Mac users have it rough. You get some of the best hardware on the market with super polished, stable software—and so few games to play on it. But just because developers aren’t releasing their games for macOS doesn’t mean you can’t get PC games running on your Apple-made machine. It just takes a bit of finesse.
If you really want to play PC games to the best of your hardware’s capability, you’ll want to install Windows on your Mac using Boot Camp (unless you have an ARM-based Mac, which won’t support Boot Camp). It’s the easiest way to get games running, and provides the best performance. It does, however, take up a lot of space on your hard drive, and it’s annoying to reboot your computer every time you want to play a game. You could install Windows via Parallels or VirtualBox, but you’ll sacrifice a lot in performance.
If you don’t want to deal with the hassle of installing Windows, though, we understand. Here are your alternatives for playing games on your Mac.
Look for Mac-Friendly Games
First, let’s get the obvious out of the way—there are plenty of Mac-compatible games out there. Steam, for example, shows a little Apple logo next to every game that’s compatible with macOS, and I was surprised to find a decent number of my own games were available on the platform, including Shadow of the Tomb Raider, Call of Duty Black Ops III, and Civilization VI. Just make sure you look for that Apple logo, or go to Browse > Mac OS X before you buy.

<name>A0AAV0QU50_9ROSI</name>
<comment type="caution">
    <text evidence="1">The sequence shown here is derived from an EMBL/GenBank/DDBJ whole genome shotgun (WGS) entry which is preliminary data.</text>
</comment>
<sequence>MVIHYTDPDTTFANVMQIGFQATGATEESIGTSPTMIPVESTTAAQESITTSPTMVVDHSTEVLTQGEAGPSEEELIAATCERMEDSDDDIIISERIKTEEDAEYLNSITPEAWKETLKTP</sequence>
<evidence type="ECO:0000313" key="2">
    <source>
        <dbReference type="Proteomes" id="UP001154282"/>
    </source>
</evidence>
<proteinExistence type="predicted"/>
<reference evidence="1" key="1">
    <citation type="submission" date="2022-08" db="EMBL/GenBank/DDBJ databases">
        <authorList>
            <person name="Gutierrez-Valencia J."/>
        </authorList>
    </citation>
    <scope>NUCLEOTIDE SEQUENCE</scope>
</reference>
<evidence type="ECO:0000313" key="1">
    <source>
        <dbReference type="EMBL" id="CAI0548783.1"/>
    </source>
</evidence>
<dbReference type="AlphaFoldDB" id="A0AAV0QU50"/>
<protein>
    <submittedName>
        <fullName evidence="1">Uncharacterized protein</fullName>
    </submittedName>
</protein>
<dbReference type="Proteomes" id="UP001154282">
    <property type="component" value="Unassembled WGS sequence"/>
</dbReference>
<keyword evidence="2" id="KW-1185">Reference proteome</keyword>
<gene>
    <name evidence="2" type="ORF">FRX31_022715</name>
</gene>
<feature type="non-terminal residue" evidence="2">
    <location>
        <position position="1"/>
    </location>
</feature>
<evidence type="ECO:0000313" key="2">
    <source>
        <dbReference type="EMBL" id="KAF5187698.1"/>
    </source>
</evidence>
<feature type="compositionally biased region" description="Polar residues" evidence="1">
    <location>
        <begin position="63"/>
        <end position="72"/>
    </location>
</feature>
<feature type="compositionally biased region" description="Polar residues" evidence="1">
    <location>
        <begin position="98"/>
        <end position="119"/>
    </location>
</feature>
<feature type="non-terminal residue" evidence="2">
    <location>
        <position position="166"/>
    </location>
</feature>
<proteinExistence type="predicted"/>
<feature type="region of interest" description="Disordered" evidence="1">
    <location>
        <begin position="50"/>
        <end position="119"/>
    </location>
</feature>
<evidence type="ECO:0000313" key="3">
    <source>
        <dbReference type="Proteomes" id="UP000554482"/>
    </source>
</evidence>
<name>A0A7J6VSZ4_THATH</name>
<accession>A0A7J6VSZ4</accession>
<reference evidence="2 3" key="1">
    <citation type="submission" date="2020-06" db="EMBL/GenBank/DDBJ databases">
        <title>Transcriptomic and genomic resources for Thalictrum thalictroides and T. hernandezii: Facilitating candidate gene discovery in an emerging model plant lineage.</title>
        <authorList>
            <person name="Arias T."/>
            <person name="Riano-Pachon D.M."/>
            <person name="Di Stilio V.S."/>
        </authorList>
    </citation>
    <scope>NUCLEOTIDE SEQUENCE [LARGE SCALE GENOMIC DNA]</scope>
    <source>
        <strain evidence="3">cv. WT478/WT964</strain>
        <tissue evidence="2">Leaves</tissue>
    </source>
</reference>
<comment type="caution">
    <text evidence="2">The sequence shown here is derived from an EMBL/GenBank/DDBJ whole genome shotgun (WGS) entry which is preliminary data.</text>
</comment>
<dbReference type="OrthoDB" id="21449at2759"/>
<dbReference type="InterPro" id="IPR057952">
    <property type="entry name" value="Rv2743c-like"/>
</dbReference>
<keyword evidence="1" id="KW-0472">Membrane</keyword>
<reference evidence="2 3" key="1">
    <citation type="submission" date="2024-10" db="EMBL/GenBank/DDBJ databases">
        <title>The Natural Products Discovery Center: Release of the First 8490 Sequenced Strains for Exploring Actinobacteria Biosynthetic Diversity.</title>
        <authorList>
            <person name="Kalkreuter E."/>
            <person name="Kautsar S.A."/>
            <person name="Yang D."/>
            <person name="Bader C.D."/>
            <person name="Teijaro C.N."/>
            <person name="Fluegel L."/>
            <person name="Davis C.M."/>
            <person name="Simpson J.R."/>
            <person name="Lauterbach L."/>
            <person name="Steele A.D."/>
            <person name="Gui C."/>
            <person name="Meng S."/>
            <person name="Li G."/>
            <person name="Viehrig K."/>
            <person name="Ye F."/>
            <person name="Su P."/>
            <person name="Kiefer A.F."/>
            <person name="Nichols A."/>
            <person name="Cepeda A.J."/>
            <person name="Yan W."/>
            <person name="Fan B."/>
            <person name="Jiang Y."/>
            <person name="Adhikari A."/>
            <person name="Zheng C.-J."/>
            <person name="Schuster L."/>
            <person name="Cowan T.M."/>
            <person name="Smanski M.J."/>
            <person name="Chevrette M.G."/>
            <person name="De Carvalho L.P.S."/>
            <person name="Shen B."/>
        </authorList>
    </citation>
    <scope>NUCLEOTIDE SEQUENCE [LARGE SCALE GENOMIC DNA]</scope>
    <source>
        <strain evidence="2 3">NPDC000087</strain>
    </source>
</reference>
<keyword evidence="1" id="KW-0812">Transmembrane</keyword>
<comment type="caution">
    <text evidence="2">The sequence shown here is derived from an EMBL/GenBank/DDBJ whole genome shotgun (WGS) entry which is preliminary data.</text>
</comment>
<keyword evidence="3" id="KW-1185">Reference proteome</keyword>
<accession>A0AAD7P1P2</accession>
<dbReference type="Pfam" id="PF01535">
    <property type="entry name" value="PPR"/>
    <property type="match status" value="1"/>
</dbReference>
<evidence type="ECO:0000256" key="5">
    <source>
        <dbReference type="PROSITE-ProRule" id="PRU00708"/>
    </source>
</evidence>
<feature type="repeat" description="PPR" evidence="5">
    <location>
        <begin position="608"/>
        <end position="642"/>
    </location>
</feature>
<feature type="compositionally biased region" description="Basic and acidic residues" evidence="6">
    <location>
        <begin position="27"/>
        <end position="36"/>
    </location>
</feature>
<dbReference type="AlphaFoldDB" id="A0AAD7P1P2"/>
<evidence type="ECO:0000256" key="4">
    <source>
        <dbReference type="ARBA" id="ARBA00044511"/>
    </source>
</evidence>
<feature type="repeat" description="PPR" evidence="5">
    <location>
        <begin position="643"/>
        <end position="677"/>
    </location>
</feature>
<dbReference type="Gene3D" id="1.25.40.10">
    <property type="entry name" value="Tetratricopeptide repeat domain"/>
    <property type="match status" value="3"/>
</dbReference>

Also, remember that Steam isn’t the only place to find games—Blizzard offers Mac versions of its games through its Battle.net service, and you’ll find plenty of great Mac titles on GOG.com as well. Remember to search across the various stores when you shop, since you might be surprised what exclusives you’ll find.
Get PC Games Running Under Wine
Okay, so you’ve exhausted all the Mac-compatible games in popular stores, and you’re ready to tinker in order to get some other games running. Some Windows-only titles may run on macOS through Wine, a compatibility layer for Mac and Linux systems designed to run Windows programs. Wine itself can get rather technical to set up, especially when it comes to games, but there are a few third-party tools that make things easier.